Brussels (Brussels Morning) The Chinese Embassy in Denmark criticised the Copenhagen Democracy Summit on Monday, asserting that the choice of speakers “interferes in China’s internal affairs,” Reuters reported.
The embassy pointed out that the organisers had invited Taiwanese President Tsai Ing-wen and Hong Kong politician Nathan Law to the summit, claiming that this violated the One-China policy.
It described the summit as an “anti-China” activity organized by separatists and foreign forces to push for the independence of Hong Kong and Taiwan, and concluded that such efforts are “bound to fail”.
The summit was organised by the Alliance of Democracies Foundation (AoD), a non-profit body co-founded by ex-NATO Secretary General, the former Danish Prime Minister Anders Fogh Rasmussen.
Kofod and Tsai promote democratic values
Addressing the summit, Denmark’s Minister of Foreign Affairs Jeppe Kofod and Tsai both emphasised the importance of democratic values.
Kofod revealed he was preparing a new security strategy and foreign policy based on democratic values, while he described China’s retaliatory sanctions against the EU as deplorable.
“We need to stand firmer, respond faster and stronger, when universal values like human rights and freedom of speech are under pressure”, he declared.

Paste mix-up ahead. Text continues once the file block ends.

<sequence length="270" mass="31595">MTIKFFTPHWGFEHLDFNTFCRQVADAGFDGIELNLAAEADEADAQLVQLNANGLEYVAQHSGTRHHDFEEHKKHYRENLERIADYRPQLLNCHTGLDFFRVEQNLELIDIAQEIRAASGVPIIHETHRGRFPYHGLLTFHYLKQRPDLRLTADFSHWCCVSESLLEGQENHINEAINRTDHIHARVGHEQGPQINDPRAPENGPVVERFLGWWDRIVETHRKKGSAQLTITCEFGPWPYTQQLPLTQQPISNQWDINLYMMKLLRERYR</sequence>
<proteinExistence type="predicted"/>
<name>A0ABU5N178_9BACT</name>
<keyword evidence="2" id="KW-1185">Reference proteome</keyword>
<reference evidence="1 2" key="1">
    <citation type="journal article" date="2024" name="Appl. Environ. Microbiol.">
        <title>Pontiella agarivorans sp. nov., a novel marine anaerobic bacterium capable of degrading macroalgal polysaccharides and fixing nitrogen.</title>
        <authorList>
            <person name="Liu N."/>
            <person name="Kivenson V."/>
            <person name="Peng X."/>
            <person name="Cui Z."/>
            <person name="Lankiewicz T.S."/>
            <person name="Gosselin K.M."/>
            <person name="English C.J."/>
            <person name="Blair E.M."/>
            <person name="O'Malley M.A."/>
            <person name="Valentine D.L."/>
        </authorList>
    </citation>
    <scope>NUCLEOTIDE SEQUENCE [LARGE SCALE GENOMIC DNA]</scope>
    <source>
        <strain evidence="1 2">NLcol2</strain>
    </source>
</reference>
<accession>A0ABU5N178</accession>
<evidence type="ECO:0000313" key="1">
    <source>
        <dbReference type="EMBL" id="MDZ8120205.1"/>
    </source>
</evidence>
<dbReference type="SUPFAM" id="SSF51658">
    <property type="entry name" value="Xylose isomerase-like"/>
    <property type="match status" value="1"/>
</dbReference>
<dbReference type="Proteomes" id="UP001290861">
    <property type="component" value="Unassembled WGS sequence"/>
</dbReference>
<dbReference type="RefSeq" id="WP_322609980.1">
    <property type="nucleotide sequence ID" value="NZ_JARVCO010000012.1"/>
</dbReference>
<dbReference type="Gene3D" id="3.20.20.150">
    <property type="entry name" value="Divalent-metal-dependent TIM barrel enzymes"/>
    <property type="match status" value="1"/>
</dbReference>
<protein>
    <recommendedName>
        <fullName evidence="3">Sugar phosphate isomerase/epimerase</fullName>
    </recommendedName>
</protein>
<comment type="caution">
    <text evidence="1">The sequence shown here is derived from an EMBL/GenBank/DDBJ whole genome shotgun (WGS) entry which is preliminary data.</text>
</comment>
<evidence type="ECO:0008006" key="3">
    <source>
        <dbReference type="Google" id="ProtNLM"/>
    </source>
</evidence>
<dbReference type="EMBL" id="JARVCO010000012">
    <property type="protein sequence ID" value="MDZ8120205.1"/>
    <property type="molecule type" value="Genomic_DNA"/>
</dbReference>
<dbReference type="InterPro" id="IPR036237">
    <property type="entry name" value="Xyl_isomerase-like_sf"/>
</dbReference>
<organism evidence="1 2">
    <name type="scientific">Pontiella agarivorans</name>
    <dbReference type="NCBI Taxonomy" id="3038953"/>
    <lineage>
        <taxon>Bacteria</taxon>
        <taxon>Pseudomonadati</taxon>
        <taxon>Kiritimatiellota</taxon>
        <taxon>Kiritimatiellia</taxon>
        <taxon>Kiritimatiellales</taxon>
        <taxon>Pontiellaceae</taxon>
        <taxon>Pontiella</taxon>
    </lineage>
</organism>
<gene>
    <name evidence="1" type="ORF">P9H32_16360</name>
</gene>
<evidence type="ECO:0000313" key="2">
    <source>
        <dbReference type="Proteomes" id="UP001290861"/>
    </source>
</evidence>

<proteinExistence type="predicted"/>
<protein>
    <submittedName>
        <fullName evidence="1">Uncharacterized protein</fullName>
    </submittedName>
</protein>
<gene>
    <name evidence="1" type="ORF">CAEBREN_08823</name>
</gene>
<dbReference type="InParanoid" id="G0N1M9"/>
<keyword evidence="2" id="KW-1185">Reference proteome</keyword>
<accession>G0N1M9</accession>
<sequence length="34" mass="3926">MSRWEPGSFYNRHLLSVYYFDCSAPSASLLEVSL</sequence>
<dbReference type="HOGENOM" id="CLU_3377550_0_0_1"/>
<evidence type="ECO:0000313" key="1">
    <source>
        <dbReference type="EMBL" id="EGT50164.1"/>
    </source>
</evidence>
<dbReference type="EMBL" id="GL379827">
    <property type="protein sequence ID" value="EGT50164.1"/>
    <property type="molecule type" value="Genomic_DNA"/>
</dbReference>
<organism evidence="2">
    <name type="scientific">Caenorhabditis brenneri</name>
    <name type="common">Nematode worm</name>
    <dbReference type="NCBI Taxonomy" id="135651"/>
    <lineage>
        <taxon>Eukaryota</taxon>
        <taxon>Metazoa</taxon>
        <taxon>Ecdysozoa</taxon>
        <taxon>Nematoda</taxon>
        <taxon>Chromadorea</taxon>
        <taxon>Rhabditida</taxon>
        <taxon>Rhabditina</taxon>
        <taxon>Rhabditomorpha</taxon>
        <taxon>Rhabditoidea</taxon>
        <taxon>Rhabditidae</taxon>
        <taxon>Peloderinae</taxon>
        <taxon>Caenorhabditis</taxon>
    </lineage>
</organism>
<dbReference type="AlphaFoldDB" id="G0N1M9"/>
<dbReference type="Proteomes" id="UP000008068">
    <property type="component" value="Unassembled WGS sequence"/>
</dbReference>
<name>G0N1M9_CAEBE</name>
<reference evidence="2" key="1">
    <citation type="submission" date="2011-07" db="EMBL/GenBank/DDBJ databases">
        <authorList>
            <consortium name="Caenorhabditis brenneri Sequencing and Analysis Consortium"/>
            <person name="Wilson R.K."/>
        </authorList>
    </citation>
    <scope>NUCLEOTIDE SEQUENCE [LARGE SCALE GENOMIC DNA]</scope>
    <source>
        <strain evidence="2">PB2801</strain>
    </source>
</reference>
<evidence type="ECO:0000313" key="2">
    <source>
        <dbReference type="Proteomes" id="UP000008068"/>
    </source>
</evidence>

Tsai pointed out “we walked a long road to realize the freedoms we enjoy today and we are determined never to surrender these freedoms”.
EU sanctions China for human rights violations
The EU imposed sanctions against China for human rights violations against Uyghurs in Xinjiang Province, which some Western countries have decried as genocide. Beijing has rejected the accusations and responded with retaliatory sanctions.
The Danish parliament recently criticised the government for not reacting assertively to Beijing’s interference in Hong Kong. China maintains it is not trying to restrict freedoms in Hong Kong.
Relations between China and Denmark have improved since 2009, when former Prime Minister Lars Løkke Rasmussen met with the Dalai Lama, the Tibetan spiritual leader characterised by Beijing as a dangerous separatist.